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Review

The Role of Extracellular Vesicles in Viral Infection and Transmission

1
Department of Chemistry, Biology and Biotechnology, University of Perugia, Via del Giochetto, 06123 Perugia, Italy
2
Centro di Eccellenza sui Materiali Innovativi Nanostrutturati (CEMIN), University of Perugia, Via del Giochetto, 06123 Perugia, Italy
*
Author to whom correspondence should be addressed.
Vaccines 2019, 7(3), 102; https://doi.org/10.3390/vaccines7030102
Received: 24 July 2019 / Revised: 12 August 2019 / Accepted: 22 August 2019 / Published: 28 August 2019
(This article belongs to the Special Issue Virus Immune Escape and Host Immune System)
Extracellular vesicles (EVs) have been found to be released by any type of cell and can be retrieved in every circulating body fluid, namely blood (plasma, serum), saliva, milk, and urine. EVs were initially considered a cellular garbage disposal tool, but later it became evident that they are involved in intercellular signaling. There is evidence that viruses can use EV endocytic routes to enter uninfected cells and hijack the EV secretory pathway to exit infected cells, thus illustrating that EVs and viruses share common cell entry and biogenesis mechanisms. Moreover, EVs play a role in immune response against viral pathogens. EVs incorporate and spread both viral and host factors, thereby prompting or inhibiting immune responses towards them via a multiplicity of mechanisms. The involvement of EVs in immune responses, and their potential use as agents modulating viral infection, will be examined. Although further studies are needed, the engineering of EVs could package viral elements or host factors selected for their immunostimulatory properties, to be used as vaccines or tolerogenic tools in autoimmune diseases. View Full-Text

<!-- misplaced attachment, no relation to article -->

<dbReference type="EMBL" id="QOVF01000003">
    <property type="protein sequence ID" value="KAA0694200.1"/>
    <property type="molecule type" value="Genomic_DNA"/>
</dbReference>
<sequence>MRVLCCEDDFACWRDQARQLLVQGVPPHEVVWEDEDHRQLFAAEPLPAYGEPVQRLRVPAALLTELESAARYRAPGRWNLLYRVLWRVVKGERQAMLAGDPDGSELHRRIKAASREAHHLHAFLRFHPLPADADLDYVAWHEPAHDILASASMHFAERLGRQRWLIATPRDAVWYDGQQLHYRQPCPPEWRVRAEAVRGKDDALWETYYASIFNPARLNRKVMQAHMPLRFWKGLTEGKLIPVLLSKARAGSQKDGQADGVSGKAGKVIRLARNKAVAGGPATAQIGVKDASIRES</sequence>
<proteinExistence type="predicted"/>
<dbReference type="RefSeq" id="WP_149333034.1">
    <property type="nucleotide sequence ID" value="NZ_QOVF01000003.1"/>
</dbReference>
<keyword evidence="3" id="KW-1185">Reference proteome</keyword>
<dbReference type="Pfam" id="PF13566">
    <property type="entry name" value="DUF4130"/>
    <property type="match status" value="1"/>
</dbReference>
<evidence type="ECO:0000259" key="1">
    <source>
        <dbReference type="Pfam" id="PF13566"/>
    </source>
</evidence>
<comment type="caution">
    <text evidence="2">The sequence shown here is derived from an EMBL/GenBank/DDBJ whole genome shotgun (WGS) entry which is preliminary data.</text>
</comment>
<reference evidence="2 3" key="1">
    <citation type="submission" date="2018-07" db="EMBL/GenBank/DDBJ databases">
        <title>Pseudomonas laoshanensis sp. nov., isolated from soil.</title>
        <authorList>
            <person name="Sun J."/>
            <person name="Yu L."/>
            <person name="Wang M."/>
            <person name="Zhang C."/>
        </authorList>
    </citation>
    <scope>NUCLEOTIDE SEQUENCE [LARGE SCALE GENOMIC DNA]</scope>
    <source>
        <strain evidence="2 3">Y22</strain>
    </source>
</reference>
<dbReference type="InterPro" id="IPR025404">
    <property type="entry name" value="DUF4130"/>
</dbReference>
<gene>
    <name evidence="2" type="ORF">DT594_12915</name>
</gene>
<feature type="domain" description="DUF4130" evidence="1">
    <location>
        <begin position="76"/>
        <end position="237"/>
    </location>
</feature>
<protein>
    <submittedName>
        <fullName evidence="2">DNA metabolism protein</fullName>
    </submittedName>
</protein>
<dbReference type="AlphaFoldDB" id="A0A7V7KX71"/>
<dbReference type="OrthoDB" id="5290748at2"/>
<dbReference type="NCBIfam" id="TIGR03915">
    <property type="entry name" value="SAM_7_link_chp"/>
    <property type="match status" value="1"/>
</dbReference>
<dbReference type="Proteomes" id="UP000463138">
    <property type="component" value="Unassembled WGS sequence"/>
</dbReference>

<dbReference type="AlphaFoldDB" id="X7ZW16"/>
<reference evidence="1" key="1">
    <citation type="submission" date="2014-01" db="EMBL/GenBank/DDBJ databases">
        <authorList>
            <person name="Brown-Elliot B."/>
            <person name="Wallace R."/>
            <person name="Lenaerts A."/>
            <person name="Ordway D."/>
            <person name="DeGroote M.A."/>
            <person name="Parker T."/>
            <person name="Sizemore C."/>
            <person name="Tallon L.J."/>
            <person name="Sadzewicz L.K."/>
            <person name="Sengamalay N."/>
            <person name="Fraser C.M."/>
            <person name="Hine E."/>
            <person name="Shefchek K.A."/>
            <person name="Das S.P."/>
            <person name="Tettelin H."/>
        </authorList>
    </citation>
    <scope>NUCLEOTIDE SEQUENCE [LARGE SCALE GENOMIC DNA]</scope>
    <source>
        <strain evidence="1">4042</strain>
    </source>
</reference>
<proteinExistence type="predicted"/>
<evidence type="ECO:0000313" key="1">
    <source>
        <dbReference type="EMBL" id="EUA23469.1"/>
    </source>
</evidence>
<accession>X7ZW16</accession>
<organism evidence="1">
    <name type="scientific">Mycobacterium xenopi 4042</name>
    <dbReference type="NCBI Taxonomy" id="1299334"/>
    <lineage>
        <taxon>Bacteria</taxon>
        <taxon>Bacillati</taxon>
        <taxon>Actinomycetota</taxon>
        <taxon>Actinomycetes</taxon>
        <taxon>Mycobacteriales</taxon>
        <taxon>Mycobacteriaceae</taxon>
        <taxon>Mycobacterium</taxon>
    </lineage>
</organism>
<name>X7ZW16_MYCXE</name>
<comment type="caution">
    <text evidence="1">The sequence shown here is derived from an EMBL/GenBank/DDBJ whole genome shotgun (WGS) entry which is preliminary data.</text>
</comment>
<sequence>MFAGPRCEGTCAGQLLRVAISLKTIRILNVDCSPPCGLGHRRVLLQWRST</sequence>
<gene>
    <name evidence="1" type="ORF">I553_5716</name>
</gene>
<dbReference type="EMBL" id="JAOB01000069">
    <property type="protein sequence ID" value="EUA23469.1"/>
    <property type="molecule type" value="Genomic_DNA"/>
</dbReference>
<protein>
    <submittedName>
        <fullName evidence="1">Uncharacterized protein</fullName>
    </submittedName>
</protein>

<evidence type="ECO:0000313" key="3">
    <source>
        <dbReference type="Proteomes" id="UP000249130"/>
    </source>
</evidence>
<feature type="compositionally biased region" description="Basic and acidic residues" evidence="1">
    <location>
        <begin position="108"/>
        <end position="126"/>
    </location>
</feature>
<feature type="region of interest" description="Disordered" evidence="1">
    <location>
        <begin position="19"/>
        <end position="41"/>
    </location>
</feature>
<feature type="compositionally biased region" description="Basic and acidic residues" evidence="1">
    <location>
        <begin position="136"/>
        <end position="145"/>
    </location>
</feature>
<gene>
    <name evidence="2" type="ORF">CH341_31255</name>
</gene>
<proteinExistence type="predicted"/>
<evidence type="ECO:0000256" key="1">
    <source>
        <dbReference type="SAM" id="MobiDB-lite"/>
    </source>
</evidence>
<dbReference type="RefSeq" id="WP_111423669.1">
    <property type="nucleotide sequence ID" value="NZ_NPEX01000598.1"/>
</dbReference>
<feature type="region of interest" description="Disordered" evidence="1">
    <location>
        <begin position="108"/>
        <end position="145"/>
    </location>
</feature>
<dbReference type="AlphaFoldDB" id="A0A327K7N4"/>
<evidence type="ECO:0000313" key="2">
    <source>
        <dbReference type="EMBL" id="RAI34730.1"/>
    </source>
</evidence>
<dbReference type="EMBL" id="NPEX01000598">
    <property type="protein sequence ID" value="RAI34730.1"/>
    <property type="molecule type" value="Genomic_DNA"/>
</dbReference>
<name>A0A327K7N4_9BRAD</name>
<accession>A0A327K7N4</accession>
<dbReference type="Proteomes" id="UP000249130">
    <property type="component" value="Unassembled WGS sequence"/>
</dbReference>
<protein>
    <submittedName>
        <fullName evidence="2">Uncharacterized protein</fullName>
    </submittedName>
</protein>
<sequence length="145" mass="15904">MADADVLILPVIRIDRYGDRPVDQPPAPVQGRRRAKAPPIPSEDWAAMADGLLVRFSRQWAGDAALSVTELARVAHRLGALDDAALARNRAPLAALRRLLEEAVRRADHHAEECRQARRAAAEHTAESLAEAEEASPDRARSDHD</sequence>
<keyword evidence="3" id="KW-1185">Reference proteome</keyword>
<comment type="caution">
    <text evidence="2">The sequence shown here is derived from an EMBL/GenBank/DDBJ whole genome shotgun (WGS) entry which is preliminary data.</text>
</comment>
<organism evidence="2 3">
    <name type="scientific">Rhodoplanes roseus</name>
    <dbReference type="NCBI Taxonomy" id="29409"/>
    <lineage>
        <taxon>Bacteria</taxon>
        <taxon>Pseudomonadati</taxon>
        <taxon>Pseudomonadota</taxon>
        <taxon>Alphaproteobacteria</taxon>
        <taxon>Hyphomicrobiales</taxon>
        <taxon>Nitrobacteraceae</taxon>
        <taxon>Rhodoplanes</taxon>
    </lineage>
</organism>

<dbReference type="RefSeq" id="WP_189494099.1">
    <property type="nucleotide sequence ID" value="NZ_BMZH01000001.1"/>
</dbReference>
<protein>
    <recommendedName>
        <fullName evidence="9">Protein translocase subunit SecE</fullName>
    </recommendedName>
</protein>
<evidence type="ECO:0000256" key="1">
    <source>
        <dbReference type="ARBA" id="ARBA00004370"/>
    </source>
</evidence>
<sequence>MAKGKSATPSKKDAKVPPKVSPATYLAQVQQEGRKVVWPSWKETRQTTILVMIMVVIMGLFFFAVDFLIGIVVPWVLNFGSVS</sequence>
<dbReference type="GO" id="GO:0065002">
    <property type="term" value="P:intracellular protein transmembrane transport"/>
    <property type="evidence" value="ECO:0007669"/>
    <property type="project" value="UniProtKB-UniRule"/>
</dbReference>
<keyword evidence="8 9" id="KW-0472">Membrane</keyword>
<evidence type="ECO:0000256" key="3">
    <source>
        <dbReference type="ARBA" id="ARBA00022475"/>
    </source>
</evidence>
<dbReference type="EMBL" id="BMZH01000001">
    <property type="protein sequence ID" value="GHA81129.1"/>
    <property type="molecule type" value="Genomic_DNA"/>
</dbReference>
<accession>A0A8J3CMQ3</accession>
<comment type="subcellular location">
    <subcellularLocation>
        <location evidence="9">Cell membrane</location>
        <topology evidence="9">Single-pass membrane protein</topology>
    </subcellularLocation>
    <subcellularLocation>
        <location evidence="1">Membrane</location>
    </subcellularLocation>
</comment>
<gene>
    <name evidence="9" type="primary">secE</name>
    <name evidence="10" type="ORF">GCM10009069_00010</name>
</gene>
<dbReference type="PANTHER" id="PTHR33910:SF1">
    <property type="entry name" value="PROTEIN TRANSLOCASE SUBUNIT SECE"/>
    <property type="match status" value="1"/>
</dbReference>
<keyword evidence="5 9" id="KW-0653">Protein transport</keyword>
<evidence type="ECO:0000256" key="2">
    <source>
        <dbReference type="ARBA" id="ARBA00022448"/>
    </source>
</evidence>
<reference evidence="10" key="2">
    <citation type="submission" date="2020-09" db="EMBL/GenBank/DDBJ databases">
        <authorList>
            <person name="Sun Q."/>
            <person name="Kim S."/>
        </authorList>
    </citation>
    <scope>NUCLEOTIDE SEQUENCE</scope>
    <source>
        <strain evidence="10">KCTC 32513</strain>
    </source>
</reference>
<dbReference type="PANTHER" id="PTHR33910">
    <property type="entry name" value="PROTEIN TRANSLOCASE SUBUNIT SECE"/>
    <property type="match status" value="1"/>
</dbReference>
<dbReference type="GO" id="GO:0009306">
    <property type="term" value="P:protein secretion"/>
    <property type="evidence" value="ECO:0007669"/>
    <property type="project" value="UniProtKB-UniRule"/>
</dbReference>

Keywords: extracellular vesicles; exosomes; mechanisms of viral spreading; Human Immunodeficiency Virus (HIV); Epstein-Barr virus (EBV); HCV extracellular vesicles; exosomes; mechanisms of viral spreading; Human Immunodeficiency Virus (HIV); Epstein-Barr virus (EBV); HCV
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MDPI and ACS Style

Urbanelli, L.; Buratta, S.; Tancini, B.; Sagini, K.; Delo, F.; Porcellati, S.; Emiliani, C. The Role of Extracellular Vesicles in Viral Infection and Transmission. Vaccines 2019, 7, 102. https://doi.org/10.3390/vaccines7030102

AMA Style

Urbanelli L, Buratta S, Tancini B, Sagini K, Delo F, Porcellati S, Emiliani C. The Role of Extracellular Vesicles in Viral Infection and Transmission. Vaccines. 2019; 7(3):102. https://doi.org/10.3390/vaccines7030102

Chicago/Turabian Style

Urbanelli, Lorena, Sandra Buratta, Brunella Tancini, Krizia Sagini, Federica Delo, Serena Porcellati, and Carla Emiliani. 2019. "The Role of Extracellular Vesicles in Viral Infection and Transmission" Vaccines 7, no. 3: 102. https://doi.org/10.3390/vaccines7030102

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